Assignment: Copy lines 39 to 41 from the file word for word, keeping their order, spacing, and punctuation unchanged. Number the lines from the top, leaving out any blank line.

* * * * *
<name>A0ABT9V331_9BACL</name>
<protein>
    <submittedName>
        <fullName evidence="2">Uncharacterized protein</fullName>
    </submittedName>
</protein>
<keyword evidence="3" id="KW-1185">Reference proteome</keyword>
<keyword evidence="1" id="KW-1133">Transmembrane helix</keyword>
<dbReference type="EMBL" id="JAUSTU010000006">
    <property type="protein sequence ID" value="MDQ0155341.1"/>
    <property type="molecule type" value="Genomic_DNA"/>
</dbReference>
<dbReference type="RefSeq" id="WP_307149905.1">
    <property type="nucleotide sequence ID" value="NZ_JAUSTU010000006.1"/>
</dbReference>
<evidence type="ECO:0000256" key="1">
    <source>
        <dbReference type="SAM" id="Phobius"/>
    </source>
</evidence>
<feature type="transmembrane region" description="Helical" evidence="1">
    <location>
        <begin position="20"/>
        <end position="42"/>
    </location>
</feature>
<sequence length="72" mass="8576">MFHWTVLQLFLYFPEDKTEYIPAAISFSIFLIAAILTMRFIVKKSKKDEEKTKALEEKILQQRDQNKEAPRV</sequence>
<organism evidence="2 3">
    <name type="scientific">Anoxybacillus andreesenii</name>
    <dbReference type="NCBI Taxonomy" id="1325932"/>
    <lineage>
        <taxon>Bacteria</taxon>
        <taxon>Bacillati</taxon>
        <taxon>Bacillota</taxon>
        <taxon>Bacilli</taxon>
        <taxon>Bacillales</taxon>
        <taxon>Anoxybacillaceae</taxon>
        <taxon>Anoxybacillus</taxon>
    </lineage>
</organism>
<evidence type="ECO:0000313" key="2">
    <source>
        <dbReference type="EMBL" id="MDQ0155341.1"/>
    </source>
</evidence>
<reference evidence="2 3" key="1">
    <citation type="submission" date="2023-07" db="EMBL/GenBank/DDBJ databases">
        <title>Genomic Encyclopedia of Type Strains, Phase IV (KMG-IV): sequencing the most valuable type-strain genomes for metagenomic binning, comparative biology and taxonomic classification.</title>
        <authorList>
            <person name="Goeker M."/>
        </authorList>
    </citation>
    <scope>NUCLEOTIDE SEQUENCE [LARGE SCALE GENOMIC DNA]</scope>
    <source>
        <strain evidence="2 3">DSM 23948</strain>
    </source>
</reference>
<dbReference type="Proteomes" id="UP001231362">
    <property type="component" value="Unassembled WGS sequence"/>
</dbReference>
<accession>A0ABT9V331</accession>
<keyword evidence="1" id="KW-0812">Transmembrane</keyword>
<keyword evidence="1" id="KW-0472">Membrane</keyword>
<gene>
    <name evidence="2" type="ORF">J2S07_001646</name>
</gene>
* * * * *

    </lineage>
</organism>
<evidence type="ECO:0000313" key="2">